Or it can be accessed, with dumped keys, from outside, like so:

aws ec2 describe-instance-attribute --instance-id i-.... --attribute userData --output text --query "UserData.Value" | base64 --decode

Some thoughts on securing

So, there are two things to watch out for, meta-data and user-data. In the case of meta-data the best would be to just outright disable the endpoint, either directly in the deploy or via aws cli:

aws ec2 modify-instance-metadata-options --instance-id i-.... --http-endpoint disabled

However, it might be that your lab/exam needs it to function because it gets the IP from it, then it gets complicated but doable. This -> document from aws will help.

Unfortunately for user-data this is a little more complex. All of it is really heavily dependent on your deployment, setup and what you actually run in the scripts. In principle you can have a look at aws docs first -> here.

Then maybe read up, if your using terraform on the SSM Parameters Store and the secure strings, check out blogs like this one. Another path might be to use the aws secret vault and all the multitude of options with these things, check one out -> here.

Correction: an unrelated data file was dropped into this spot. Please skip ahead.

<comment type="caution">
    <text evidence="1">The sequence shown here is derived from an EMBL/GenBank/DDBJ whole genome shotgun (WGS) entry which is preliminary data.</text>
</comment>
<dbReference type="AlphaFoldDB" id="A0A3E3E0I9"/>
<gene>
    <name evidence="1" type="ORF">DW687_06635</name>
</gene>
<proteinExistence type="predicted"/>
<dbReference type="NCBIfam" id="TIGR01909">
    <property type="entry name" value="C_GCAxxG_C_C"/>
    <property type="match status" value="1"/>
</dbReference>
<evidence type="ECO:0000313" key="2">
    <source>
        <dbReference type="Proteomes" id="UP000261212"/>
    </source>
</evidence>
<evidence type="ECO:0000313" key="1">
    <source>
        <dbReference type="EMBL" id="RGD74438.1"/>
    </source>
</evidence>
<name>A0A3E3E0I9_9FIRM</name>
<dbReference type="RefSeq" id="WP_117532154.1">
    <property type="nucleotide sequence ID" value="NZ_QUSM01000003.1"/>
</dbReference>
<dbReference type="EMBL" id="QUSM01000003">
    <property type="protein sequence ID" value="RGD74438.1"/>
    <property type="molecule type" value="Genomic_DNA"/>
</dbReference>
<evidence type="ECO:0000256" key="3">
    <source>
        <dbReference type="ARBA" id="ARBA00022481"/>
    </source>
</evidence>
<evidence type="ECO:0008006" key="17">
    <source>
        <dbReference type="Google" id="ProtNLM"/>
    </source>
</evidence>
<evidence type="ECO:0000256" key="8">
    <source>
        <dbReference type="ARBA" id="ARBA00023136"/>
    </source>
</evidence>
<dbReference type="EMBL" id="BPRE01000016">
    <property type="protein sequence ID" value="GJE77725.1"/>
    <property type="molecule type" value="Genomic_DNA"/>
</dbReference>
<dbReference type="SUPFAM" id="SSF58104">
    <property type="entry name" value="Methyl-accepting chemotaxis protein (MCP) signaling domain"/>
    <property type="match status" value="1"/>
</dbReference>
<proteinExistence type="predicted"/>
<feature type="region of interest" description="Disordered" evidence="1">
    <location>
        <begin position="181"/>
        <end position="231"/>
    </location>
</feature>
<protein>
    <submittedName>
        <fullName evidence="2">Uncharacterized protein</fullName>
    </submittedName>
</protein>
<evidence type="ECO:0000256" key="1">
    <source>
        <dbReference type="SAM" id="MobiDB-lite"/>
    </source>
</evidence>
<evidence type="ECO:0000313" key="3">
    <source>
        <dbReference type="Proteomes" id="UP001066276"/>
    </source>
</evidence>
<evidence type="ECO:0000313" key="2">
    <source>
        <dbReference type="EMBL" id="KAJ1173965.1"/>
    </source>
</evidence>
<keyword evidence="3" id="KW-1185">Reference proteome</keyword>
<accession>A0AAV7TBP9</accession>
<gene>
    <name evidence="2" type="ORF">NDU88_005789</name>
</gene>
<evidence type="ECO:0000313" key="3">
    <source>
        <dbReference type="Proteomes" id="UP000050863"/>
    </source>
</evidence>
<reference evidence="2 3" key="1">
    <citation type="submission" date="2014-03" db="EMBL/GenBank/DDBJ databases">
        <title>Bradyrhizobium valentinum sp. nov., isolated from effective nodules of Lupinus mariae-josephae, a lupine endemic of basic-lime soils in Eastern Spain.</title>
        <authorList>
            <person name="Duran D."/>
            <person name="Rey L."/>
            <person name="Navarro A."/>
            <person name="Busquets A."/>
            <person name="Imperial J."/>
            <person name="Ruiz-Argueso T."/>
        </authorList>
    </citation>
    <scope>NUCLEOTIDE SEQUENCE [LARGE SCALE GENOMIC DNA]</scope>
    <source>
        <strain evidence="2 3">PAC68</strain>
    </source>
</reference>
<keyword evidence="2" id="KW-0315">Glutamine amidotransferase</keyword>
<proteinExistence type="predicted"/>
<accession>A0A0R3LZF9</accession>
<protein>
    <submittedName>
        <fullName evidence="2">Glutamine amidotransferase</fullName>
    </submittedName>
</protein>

But I got to be honest here, not only is all of this hilariously complex, but it also introduces a whole new bunch of attack surface, with new roles, permissions and tokens.

My best advice would therefore be the following:

Have a look at your lab/exam. Find all the ways in there to access meta-data and user-data, understand where (and if) it is stored. Identify the risk to your lab/exam in terms of sidestepping your exam path and in terms of escalating outside of your environment with the used keys. Then try to circumvent those in the frame of your deployment and understanding, so you do not introduce new vulnerabilities by misconfiguring your key vault etc. If you know a cloud hacker, maybe let them have a look. It doesn’t have to be completely bulletproof and it probably never will, but at least make sure it’s not possible to immediately drop juicy aws keys, or read out the domain-admin password, via user-data in log file.


Because the IMDSv2 of the meta-data service, is now session based, you need a token if you want to access meta or user-data. The structure of the data itself remains the same.
If you try to access meta-data on IMDSv2, with a simple curl or directly in the browser you will get an access denied.

So one strait up way to do this, is to start powershell and ask for a token, like this:

[string]$token = Invoke-RestMethod -Headers @{"X-aws-ec2-metadata-token-ttl-seconds" = "21600"} -Method PUT -Uri

Then use this token to access meta-data and drop the keys as above, like so:

Invoke-RestMethod -Headers @{"X-aws-ec2-metadata-token" = $token} -Method GET -Uri

You are not limited to powershell of course, but you must ask for a token first and send said token in order to access IMDSv2.